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Re: [loopantennas] da loop

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  • fraz1
    Scott, I don t think you ll see a any significant impact form the metal poles; probably none at all. The homebrew ladder line may provide a broader SWR than
    Message 1 of 3 , May 11, 2008
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      Scott,

      I don't think you'll see a any significant impact form the metal poles; probably none at all.

      The homebrew ladder line "may" provide a broader SWR than commercial 450 ohm line. But, given you're balanced tuner, I'd opt for the 450 ohm commercial window line. W7FG offers "real" open line around 600 ohms for a good price.

      Put it up, and have fun.

      73 John K4NP www.k4np.net
      ----- Original Message -----
      From: ka7nwq
      To: loopantennas@yahoogroups.com
      Sent: Sunday, May 11, 2008 12:35 PM
      Subject: [loopantennas] da loop


      Thanks to all of you for your previous replys on my questions regarding
      the big loop antenna. Things have changed and I have been blessed with
      opportunity to fulfill 2 of my dreams. #1 is being able to have enough
      land at my disposal to put up any antenna that I desire. The close 2nd
      is dog training. Anyway, I want to be able to have a 160 meter loop
      and feed it with ladder line. My thought is to support the loop on all
      4 sides with 50 feet of cyclone fence posts, stuck together and guyed
      with dacron rope. I have plenty of room for this monster, but my
      questions are.......what will my supports do to the performance of the
      antenna (should I use the fence post approach, wood or pvc around the
      fence post as an insulator) and should I feed this with 450 ohm or
      homemade open wire line. If homemade, then what should the spaceing
      be? My tuner is the MFJ 974HB going to a Icom PRO 3 running 100 watts
      for now. As far as the feed line length goes, well, it can be as far
      away from the house as it needs. Thanks again for your reply

      Scott
      KA7NWQ






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    • Jim Dunstan
      ... In my opinion and experience there is no detectable difference in performance between those antennas supported by metal or non metal supports. The general
      Message 2 of 3 , May 11, 2008
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        At 05:35 PM 5/11/2008 +0000, you wrote:

        >Thanks to all of you for your previous replys on my questions regarding
        >the big loop antenna. Things have changed and I have been blessed with
        >opportunity to fulfill 2 of my dreams. #1 is being able to have enough
        >land at my disposal to put up any antenna that I desire. The close 2nd
        >is dog training. Anyway, I want to be able to have a 160 meter loop
        >and feed it with ladder line. My thought is to support the loop on all
        >4 sides with 50 feet of cyclone fence posts, stuck together and guyed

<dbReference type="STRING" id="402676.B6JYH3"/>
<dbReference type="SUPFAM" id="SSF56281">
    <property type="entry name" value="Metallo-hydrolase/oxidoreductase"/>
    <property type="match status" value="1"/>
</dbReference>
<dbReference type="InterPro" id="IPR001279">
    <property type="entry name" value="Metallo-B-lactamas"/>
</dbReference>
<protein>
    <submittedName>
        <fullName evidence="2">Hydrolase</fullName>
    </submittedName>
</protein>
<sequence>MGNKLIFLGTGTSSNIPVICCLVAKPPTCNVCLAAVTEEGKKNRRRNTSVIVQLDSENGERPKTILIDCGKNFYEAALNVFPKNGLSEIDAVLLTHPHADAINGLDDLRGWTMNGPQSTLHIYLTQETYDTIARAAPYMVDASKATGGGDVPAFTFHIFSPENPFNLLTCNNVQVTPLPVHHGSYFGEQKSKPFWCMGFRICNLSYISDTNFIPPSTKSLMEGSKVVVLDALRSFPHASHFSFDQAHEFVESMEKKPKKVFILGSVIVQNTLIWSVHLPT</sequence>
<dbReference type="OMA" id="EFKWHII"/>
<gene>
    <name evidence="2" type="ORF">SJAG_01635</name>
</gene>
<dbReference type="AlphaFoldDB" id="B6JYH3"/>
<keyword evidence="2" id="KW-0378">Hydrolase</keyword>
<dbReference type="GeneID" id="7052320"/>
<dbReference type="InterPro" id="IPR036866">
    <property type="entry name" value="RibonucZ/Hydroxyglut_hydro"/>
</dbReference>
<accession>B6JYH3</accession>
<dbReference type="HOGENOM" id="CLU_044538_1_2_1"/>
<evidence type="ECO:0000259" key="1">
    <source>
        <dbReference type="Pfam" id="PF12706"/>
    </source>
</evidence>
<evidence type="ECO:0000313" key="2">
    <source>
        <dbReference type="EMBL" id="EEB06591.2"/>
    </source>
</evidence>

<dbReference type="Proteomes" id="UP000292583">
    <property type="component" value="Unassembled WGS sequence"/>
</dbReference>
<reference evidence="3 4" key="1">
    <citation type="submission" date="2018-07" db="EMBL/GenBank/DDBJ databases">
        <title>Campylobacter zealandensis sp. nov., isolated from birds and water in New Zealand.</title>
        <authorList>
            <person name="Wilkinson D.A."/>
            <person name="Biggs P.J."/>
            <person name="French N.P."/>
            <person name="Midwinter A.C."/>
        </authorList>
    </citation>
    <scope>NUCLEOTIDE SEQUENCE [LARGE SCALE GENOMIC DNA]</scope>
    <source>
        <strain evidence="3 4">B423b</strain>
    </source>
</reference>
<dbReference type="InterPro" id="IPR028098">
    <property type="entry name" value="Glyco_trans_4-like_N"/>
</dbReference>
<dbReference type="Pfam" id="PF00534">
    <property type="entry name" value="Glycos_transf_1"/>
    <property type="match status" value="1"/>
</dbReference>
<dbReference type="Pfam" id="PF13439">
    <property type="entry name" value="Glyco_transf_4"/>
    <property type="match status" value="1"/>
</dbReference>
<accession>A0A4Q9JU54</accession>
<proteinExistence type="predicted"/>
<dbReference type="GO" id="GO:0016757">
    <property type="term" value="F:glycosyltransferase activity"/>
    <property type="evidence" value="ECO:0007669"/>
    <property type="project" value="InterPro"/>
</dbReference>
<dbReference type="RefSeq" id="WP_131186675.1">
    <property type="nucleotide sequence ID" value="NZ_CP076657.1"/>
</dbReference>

>with dacron rope. I have plenty of room for this monster, but my
        >questions are.......what will my supports do to the performance of the
        >antenna (should I use the fence post approach, wood or pvc around the
        >fence post as an insulator) and should I feed this with 450 ohm or
        >homemade open wire line. If homemade, then what should the spaceing
        >be? My tuner is the MFJ 974HB going to a Icom PRO 3 running 100 watts
        >for now. As far as the feed line length goes, well, it can be as far
        >away from the house as it needs. Thanks again for your reply
        >
        >Scott
        >KA7NWQ


        In my opinion and experience there is no detectable difference in
        performance between those antennas supported by metal or non metal
        supports. The general rule for HF antennas is "as high and as in the clear
        as possible". The difference between 'most' commercial balanced feed-line
        and home made balanced feed line is its performance during wet weather. In
        almost all cases an antenna fed with balanced feed line will be carrying
        power with some level of SWR. The result is that the antenna/feed-line
        system is 'tuned', and water on the feed line de-tunes the system. For
        amateur purposes I have not found this to be a problem ... a small 'tweek'
        of the antenna tuner knob and it is 're-tuned' with no detectable
        difference in performance.

        The reason most commercial balanced line is susceptible to wet-weather
        de-tuning is due to the use of the molded plastic insulation used for
        structure/support .... which makes it much easier to use. Non-susceptible
        line uses a more delicate construction that represents a minimum of
        material between the parallel wires. If you are construction a high power
        remote station this is what you want ... e.g. tune it and forget it hi hi.

        Jim, VE3CI
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